When Mary was two or three she developed the habit of sometimes pitching some whooping, screaming crying fits in the grocery story when she didn’t get a treat she wanted. (I can already hear half of you saying, “whoop her butt” but I’m not like that.) She would continue thrashing and crying in the buggy as we crossed the parking lot. I’d hiss all the cliché mom stuff, “Stop that right now or blah blah blah.”
Then one day she started her “possessed by a demon” act and I pulled my camera out right there in the parking lot and took a picture, with the flash. She was shocked into silence for a second and then continued with only half the passion.
The next time she melted down I just smiled. She slowed down then tried to come back even louder. I started laughing. Then she got really mad, I kept on smiling and laughing as I put the groceries in the car. She continued wailing, then downgraded to a snivel and finally cried softly as I put her in her car seat. Then she was silent. She had been defeated!!
At the age of two her baby brain figured out her bad behavior wasn’t upsetting me and therefore wasn’t working
I have used that exact same method over and over for the past twenty seven years on kids who were two, ten, thirteen and sixteen. It still works…most of the time.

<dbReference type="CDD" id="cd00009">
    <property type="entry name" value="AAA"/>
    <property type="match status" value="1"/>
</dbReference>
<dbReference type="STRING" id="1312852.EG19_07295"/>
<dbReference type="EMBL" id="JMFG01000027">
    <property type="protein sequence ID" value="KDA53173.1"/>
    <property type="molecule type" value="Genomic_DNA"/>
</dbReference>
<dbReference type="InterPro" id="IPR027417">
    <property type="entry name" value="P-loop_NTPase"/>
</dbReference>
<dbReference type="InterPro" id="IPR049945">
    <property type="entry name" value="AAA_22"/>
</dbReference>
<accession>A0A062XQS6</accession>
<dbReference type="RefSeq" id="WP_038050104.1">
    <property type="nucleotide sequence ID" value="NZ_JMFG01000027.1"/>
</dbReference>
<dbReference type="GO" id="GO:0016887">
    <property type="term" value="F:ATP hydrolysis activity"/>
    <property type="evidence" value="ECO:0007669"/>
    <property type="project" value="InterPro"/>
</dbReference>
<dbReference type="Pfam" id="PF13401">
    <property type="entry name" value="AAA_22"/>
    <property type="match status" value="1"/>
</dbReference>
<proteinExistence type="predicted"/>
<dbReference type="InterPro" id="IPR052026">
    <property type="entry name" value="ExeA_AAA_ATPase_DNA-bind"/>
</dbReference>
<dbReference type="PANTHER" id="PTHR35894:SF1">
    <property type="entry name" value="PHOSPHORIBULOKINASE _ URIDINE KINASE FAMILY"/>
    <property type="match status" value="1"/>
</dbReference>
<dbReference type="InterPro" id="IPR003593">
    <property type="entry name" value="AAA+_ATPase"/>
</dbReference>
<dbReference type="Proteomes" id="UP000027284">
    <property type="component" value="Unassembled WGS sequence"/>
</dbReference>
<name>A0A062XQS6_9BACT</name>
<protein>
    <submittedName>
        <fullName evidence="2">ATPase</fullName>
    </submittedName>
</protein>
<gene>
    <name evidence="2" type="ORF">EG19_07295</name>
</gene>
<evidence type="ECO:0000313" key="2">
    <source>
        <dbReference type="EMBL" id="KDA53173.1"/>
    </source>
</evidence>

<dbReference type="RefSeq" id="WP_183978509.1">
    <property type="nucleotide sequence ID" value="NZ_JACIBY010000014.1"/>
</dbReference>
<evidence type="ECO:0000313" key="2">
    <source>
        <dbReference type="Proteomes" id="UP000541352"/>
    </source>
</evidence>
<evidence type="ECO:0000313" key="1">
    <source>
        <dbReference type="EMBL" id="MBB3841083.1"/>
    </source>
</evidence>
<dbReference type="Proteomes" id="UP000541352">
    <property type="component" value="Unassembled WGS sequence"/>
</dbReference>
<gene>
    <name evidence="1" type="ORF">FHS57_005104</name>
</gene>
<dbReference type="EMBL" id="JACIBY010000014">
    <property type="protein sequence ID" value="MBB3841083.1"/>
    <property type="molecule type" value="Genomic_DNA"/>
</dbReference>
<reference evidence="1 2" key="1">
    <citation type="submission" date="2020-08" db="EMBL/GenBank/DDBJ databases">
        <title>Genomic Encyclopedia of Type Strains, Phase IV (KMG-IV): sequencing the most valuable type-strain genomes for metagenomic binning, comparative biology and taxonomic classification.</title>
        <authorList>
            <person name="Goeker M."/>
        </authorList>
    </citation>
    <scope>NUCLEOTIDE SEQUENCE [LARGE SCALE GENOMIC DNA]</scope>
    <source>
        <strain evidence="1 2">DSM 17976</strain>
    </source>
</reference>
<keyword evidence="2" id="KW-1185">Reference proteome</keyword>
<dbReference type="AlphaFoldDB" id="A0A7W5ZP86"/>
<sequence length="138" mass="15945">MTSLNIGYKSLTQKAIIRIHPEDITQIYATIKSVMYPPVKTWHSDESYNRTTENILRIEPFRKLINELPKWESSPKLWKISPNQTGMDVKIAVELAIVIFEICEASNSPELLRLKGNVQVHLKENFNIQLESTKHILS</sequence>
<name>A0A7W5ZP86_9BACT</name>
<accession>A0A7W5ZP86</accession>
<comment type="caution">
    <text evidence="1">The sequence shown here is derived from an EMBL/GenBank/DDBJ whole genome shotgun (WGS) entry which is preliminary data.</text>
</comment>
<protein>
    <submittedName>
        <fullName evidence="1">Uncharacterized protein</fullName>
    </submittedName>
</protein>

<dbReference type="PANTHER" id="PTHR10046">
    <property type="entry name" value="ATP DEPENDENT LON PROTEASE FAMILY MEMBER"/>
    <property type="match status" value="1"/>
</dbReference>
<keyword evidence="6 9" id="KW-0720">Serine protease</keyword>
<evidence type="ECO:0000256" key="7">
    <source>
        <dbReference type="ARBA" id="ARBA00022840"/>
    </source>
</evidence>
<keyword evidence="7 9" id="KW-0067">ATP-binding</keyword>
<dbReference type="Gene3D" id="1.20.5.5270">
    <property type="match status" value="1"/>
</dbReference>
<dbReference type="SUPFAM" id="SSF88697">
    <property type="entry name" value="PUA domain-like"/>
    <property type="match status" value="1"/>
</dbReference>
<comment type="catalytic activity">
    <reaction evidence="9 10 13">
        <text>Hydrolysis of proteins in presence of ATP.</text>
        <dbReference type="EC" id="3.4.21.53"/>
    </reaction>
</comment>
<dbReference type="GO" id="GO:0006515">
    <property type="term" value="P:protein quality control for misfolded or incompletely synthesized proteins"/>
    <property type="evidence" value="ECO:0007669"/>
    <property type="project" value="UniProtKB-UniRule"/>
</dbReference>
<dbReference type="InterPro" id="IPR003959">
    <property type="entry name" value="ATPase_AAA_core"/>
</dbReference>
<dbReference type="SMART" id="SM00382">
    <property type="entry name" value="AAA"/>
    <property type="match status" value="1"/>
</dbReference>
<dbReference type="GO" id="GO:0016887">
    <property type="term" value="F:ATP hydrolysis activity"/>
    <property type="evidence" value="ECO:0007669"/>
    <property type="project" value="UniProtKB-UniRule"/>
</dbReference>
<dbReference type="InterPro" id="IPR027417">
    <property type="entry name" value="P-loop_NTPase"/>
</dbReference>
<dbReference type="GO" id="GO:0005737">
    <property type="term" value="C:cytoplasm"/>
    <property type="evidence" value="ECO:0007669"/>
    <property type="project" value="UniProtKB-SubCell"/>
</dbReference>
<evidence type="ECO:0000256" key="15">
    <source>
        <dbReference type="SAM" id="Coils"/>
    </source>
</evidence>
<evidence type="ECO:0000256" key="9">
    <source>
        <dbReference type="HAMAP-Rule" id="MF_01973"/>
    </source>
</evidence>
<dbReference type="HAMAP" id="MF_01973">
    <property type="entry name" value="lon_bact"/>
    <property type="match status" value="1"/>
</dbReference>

Do not let your kid bully, trick or coheres you into giving in. You are the parent.
Sandor loves to ride his dirt bike on Sunday afternoons. He waits all week for his three hours on that bike. A couple of weeks ago I told him he had to put his clean clothes away (in the appropriate drawers, not crammed into one) and clean up his room before we would leave.
Thirty minutes latter he said he was finished but that was not true. His room was still a mess, the bed was made but it looked like there was a bear sleeping in it. His floor was still littered with legos, drum sticks and junk.
“Nope, you know that’s not clean,” I said smiling. “I’m gonna take a shower.”
“But Mom, I could have been out there an hour ago,” he whined. “How about I’ll clean it up perfectly when I get home?”
“Nope.” At that point some kids will melt down, throw a fit and get mad. THAT’S OK! Let them self destruct but don’t react. Just walk away and take a nice long shower. Eventually, like Mary in the shopping cart, they will realize that button doesn’t work anymore. And if he misses riding his dirt bike this week, he’ll probably get his room clean next week.
“Please Mom?” Sandor said. I just shook my head, kind of hugged him and smiled. He knew it was a classic case of Hampoland’s “yes for a yes” policy. When you say yes to me, I’ll say yes to you and we’re both happy.
Kids are smart, they know how to get to you, they will keep doing what works in to get what they want. And they know if you don’t stick to your guns they will win every time. Either you have to train them or they are training you. So you have to stand firm, but it’s a whole lot easier and more effective if you don’t get mad, sad and frustrated. If you do that, you’re punishing yourself….and that’s not the point. You just want to make your kid do right.
One more thought, take control as soon as possible cause when they get older things will get a lot worse.
PS: If you know a publisher or literary agent who might like me……